Chicksand House, E1
Registered postal voters: 46
Postal votes cast April 19th 2012: 39
Postal Votes Cast May 3rd 2012: 24
Votes cast in person at polling station on April 19th: 31
Votes cast in person at polling station on May 3rd 2012: 32
8-24 Chicksand Street, E1
Registered postal voters: 38
Postal votes cast April 19th 2012:16
Postal Votes Cast May 3rd 2012: 7
Votes cast in person at polling station on April 19th: 16
Votes cast in person at polling station on May 3rd 2012: 11
14 Brick Lane, E1
Registered postal voters: 16
Postal votes cast April 19th 2012: 12
Postal Votes Cast May 3rd 2012: 4
Votes cast in person at polling station on April 19th: 0
Votes cast in person at polling station on May 3rd 2012: 4
Total votes cast by post from these addresses on April 19th : 151
Total votes cast by post from these addresses on May 3rd: 79
There has been much publicity about Brune House. During the Easter weekend stories circulated of figures going from door to door collecting postal votes. In one flat there were eight voters registered for postal votes, and a resident was prepared to say to canvassers and the media that only three people actually lived at the address, the other five (postal voting) registered electors lived elsewhere. Another resident photographed a well known local figure with what appears to be an armful of completed postal votes.
We are looking here at five samples from a small area in a single ward, where we have comparative date from two elections in two weeks and the figures are striking. A dramatic fall in the postal vote return in just two weeks, yet the turnout in the ward on May 3rd was, overall, slightly higher than on April 19th.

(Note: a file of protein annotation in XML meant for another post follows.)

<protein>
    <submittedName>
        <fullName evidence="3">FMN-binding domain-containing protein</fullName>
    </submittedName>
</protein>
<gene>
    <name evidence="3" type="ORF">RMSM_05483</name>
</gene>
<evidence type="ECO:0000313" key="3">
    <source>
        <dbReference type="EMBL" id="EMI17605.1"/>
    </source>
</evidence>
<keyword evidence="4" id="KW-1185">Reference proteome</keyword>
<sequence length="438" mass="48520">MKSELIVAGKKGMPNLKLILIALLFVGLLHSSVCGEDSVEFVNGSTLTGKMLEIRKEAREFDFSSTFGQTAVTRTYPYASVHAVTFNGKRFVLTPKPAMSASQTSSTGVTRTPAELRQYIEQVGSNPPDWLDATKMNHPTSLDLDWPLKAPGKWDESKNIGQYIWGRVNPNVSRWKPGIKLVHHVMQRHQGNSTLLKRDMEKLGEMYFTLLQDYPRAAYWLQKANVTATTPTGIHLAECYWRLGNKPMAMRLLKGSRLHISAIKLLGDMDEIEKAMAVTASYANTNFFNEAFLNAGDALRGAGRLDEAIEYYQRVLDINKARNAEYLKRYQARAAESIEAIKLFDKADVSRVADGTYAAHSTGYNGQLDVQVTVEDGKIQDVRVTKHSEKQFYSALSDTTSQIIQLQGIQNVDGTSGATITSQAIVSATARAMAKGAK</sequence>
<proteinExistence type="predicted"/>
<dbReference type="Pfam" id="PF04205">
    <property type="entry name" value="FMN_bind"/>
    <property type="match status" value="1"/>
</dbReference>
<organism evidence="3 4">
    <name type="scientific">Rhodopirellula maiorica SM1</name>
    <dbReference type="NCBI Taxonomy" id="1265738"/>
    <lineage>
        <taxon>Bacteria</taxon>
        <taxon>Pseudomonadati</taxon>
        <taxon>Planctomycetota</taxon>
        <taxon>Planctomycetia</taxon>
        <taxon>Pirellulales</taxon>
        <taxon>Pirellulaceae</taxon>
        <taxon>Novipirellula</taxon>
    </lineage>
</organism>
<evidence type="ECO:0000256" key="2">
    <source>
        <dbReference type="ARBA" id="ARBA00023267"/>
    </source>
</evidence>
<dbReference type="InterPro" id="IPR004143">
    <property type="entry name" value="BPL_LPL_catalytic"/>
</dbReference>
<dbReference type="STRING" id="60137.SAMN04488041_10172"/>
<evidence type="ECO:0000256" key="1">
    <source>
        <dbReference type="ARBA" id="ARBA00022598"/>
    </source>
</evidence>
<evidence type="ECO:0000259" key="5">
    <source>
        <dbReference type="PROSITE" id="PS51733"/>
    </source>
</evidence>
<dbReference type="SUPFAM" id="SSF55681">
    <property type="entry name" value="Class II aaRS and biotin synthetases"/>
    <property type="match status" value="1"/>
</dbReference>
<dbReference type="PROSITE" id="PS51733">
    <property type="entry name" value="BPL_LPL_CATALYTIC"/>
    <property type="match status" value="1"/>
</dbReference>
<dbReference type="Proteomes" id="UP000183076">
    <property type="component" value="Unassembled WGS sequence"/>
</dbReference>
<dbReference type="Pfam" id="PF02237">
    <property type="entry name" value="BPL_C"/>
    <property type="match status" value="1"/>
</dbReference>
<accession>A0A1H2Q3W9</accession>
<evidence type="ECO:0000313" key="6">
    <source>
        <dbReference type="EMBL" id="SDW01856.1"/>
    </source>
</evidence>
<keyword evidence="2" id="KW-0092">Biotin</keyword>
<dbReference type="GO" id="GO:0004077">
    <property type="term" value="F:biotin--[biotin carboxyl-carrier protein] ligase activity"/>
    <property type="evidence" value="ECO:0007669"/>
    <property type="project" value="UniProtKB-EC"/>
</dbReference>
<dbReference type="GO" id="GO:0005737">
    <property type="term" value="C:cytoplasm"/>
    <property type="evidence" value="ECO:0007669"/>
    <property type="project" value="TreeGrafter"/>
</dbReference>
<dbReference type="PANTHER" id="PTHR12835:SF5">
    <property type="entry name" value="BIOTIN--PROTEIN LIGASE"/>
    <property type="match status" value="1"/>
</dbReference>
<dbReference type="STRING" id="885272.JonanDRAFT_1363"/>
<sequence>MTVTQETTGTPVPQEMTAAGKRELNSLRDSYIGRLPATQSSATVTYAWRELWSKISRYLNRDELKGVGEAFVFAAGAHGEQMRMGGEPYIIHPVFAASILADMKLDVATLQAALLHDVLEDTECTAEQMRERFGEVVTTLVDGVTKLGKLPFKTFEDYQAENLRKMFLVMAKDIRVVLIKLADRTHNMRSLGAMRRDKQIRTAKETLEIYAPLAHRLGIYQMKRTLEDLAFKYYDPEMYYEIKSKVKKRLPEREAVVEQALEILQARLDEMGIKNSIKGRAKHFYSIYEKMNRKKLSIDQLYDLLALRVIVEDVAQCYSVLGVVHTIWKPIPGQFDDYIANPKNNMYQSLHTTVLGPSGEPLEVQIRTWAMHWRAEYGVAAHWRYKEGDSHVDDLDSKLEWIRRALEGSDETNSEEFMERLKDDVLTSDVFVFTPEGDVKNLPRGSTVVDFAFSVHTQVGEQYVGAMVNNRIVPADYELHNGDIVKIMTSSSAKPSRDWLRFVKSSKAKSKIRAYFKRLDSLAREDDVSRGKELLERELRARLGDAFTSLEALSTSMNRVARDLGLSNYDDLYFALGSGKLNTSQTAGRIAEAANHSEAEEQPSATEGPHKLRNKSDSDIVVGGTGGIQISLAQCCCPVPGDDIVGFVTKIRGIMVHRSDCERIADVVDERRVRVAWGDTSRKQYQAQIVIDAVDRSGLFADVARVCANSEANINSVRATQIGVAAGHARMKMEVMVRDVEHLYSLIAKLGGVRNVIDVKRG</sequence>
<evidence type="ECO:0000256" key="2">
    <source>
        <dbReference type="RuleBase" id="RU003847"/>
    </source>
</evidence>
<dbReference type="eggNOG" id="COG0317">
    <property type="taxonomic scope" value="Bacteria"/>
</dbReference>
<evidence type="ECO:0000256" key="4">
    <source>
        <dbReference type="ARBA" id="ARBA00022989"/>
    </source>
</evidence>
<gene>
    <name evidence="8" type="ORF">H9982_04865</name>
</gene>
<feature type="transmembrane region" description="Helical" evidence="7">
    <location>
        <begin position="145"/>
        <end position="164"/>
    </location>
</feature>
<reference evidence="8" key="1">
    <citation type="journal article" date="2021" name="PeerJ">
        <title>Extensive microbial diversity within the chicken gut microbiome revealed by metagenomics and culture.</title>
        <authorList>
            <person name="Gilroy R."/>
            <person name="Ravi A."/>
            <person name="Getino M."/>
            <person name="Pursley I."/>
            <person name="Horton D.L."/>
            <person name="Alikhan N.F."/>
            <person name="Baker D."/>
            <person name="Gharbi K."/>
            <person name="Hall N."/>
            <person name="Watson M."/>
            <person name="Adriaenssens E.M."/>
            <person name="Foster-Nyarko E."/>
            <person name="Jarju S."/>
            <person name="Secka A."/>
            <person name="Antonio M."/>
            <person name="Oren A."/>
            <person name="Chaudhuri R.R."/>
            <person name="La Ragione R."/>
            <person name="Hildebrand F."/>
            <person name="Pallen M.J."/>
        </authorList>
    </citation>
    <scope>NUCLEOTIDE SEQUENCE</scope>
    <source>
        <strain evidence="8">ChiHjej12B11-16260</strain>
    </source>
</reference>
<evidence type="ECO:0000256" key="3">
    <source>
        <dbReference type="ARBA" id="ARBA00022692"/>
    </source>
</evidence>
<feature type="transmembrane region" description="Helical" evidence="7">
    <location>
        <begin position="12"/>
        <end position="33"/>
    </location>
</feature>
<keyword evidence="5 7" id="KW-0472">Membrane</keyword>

We have also looked at some addresses where there are large blocks of voters registered for postal votes, which were returned for the by election but not the GLA and there are many examples. These range from seven voters in address in Hanbury Street to several case of four and five voters in single addresses.
Was there a sudden decline in electoral interest in two weeks or did no one come and collect the ballots. The coincidence of every vote being from an address being cast in April and not in May is, shall we say suspicious.
On May 2nd I received a call from a police officer who was charged with investigating these matters, I pointed out that I was busy that day but looked forward to hearing from him as soon as possible after the election. Weeks later, I await the return call. This delay will mean that gathering evidence will be far more difficult. The police have access to the information I have and more. They should be calling at these addresses, with copies of the signed electoral registration forms and the signed postal vote applications and undertaking a check. They should also be asking about vote collecting. I can even give them a photograph, a name and a car number.
I also met the electoral commission, who were I suspect, concerned at the behaviour at the three Weavers Ward polling stations that they observed. However, there is little they can do under existing rules.
Currently Parliament is looking at Individual Voter Registration. This, in my view, is essential as a first step to restore integrity to the system.